Paper and Iron : Hamburg Business and German Politics in the Era of Inflation, 1897-1927 (Hardcover)

Author: Ferguson, Niall

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Product Overview

A challenge to the prevailing view that there was no alternative to the inflationary economic policies of Weimar Germany.

Specifications

Publisher Cambridge University Press
Mfg Part# 9780521470162
SKU 30775993
Format Hardcover
ISBN10 0521470161
Release Date 4/16/2007
Sales Rank 10724
Physical
Dimensions (in Inches) 9.5H x 6.25L x 1.25T
Praise
"Ferguson's case for the traumatic moral impact of inflation is utterly persuasive...one of the book's many strengths is the weaving of personal and family histories, often drawn from unpublished correspondence, into the larger argument. Using these, Ferguson sensitively reconstructs the values, fears and inner tribulations of Hamburg's embattled bourgeois elite."
From the Publisher
Annotation The author argues that inflation was an economic and political disaster, and that alternative economic policies could have stabilized the German currency in 1920. This book therefore not only reveals the Wilhelmine origins of Weimar's failure: it also casts a new light on the origins of the Third Reich.
Editors Note Few economic events have had the impact of German hyperinflation in 1923, still remembered as a root cause of Hitlers rise to power; yet in recent years historians have defended the inflationary policies adopted after 1918. Niall Ferguson takes a different view. He argues that inflation was an economic and political disaster, and that alternative economic policies could have stabilized the German currency in 1920. To explain why these were not adopted, he points to long-term defects in the political institutions of the Reich from the 1890s. The book therefore not only reveals the Wilhelmine origins of Weimar's failure: it also casts new light on the origins of the Third Reich.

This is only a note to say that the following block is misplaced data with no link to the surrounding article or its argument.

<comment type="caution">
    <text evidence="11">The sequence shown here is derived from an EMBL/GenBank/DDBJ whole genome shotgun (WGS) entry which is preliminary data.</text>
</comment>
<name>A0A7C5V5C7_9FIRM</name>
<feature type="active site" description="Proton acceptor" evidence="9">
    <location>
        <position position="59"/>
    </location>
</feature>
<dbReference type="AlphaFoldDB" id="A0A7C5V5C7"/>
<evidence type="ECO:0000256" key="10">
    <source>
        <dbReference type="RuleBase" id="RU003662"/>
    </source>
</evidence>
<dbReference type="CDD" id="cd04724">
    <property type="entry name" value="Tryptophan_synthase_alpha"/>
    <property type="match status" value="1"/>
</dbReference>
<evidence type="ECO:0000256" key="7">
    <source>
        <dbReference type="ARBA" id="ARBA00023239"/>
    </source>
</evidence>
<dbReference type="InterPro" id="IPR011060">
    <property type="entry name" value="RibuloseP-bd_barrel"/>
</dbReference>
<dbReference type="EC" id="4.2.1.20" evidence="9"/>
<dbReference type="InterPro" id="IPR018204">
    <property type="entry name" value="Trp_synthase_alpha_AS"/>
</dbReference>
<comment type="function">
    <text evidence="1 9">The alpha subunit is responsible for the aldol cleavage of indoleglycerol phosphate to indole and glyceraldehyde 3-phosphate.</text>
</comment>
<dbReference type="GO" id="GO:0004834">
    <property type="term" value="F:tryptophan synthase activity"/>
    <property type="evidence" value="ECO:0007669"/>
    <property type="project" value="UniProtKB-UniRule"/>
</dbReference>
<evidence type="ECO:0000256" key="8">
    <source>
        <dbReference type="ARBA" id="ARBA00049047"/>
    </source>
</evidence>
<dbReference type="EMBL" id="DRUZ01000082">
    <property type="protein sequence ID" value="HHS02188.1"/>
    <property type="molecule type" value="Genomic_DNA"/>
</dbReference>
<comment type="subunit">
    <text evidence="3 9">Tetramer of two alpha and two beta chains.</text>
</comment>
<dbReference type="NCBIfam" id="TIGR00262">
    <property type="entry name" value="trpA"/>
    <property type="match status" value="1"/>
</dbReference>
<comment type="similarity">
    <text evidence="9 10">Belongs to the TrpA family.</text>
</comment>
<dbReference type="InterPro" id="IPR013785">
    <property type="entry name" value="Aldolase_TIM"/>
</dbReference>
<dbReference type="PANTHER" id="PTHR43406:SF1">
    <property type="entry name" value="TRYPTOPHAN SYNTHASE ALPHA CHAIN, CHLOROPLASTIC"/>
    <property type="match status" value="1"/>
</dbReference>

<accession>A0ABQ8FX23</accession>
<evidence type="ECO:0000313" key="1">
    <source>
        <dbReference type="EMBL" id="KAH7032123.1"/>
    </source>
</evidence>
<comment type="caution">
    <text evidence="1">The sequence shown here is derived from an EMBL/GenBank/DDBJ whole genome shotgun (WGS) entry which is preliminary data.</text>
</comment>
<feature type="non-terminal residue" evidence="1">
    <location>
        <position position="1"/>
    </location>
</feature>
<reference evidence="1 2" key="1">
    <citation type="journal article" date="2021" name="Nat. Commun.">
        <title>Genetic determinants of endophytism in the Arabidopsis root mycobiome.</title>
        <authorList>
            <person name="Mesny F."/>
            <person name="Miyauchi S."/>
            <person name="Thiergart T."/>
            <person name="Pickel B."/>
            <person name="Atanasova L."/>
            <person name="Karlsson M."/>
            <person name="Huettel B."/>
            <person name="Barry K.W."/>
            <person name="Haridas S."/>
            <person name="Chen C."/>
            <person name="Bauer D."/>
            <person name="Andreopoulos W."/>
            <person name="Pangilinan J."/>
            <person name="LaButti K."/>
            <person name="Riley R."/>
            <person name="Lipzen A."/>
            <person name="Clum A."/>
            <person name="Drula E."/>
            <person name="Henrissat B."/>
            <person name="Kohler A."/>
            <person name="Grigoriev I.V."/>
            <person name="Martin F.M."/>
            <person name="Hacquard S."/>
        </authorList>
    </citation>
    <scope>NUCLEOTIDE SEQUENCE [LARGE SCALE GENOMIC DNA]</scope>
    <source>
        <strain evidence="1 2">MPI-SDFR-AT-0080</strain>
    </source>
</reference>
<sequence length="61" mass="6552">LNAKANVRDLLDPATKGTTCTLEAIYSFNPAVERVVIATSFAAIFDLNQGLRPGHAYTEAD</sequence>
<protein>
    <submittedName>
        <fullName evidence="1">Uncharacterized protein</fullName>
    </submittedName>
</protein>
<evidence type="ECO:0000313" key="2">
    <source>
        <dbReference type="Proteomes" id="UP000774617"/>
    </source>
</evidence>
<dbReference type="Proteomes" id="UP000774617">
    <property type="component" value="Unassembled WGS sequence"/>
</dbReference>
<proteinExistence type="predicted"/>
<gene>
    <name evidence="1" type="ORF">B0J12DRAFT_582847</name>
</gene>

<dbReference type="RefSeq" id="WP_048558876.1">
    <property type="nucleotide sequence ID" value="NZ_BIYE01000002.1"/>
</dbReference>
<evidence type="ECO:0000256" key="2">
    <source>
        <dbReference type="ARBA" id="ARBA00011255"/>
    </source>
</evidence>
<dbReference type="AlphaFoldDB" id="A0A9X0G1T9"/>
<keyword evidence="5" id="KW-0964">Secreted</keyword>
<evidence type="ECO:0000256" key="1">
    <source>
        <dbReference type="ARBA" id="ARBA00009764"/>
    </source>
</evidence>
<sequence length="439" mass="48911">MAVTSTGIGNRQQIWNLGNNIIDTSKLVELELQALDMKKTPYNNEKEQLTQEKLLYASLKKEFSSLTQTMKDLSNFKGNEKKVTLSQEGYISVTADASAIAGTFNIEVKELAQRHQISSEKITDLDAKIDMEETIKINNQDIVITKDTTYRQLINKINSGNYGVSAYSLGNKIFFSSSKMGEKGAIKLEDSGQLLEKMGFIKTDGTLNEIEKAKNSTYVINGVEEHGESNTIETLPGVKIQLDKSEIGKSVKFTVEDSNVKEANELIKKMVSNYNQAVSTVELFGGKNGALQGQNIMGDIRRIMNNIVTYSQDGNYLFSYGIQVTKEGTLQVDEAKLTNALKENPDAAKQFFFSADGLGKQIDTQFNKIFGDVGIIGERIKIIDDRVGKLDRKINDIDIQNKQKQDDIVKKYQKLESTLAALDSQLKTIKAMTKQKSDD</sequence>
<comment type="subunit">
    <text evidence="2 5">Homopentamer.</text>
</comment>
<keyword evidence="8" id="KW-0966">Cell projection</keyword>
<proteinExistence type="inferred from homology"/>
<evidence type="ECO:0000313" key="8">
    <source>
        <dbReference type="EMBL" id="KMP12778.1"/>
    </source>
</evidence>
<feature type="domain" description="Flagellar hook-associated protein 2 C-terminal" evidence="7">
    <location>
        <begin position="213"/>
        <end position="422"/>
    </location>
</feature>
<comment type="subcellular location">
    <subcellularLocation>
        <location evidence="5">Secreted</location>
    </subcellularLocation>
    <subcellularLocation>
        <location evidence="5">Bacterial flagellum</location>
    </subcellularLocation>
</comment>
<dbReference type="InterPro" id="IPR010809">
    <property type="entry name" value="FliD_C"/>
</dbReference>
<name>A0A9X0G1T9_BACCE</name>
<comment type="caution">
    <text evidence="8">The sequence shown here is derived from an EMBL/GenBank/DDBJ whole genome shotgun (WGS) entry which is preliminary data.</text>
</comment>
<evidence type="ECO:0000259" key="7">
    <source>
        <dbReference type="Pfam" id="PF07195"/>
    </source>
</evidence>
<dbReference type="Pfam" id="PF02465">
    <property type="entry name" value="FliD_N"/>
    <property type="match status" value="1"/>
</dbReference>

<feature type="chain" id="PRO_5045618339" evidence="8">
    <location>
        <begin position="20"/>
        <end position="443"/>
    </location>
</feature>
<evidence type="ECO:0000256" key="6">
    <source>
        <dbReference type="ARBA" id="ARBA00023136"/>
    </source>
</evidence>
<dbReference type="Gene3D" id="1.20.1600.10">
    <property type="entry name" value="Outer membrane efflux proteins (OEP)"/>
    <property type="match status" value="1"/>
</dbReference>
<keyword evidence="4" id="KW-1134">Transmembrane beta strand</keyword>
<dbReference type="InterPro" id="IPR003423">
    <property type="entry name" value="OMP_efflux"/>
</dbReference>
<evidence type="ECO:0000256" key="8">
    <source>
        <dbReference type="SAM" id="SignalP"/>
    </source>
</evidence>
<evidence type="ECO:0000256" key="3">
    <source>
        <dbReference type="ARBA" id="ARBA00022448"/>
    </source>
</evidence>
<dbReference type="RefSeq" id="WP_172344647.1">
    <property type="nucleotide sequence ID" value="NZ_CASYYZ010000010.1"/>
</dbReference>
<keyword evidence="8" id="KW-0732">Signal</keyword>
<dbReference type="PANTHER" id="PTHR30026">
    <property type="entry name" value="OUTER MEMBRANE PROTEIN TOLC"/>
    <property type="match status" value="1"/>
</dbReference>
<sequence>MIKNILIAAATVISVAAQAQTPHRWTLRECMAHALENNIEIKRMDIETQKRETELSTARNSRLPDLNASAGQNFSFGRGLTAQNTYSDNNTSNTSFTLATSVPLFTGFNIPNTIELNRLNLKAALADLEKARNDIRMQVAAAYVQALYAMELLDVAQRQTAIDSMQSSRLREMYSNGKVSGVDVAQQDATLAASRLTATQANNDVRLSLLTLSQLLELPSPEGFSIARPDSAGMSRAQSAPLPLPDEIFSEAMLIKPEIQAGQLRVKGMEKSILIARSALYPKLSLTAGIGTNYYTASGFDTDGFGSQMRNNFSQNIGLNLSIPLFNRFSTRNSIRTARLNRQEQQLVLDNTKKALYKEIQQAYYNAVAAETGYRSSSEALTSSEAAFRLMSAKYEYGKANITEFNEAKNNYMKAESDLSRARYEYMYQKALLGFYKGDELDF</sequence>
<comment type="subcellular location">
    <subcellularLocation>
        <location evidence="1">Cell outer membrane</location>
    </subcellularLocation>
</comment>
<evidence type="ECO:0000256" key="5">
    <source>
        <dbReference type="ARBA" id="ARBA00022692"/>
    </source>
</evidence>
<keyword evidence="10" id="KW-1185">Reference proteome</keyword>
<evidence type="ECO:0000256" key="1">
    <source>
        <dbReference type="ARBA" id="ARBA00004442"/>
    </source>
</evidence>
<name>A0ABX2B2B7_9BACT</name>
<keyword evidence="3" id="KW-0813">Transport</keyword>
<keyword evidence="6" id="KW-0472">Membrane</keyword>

Editors Note 2 Few economic events have had the impact of German hyperinflation in 1923, still remembered as a root cause of Hitler's rise to power; yet in recent years historians have defended the inflationary policies adopted after 1918. Niall Ferguson takes a different view. He argues that inflation was an economic and political disaster, and that alternative economic policies could have stabilized the German currency in 1920. To explain why these were not adopted, he points to long-term defects in the political institutions of the Reich from the 1890s. The book therefore not only reveals the Wilhelmine origins of Weimar's failure: it also casts new light on the origins of the Third Reich.
Product Attributes
Book Format Hardcover
Number of Pages 0556
Publisher Cambridge University Press
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$175.85 + free shipping
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Format: Hardcover
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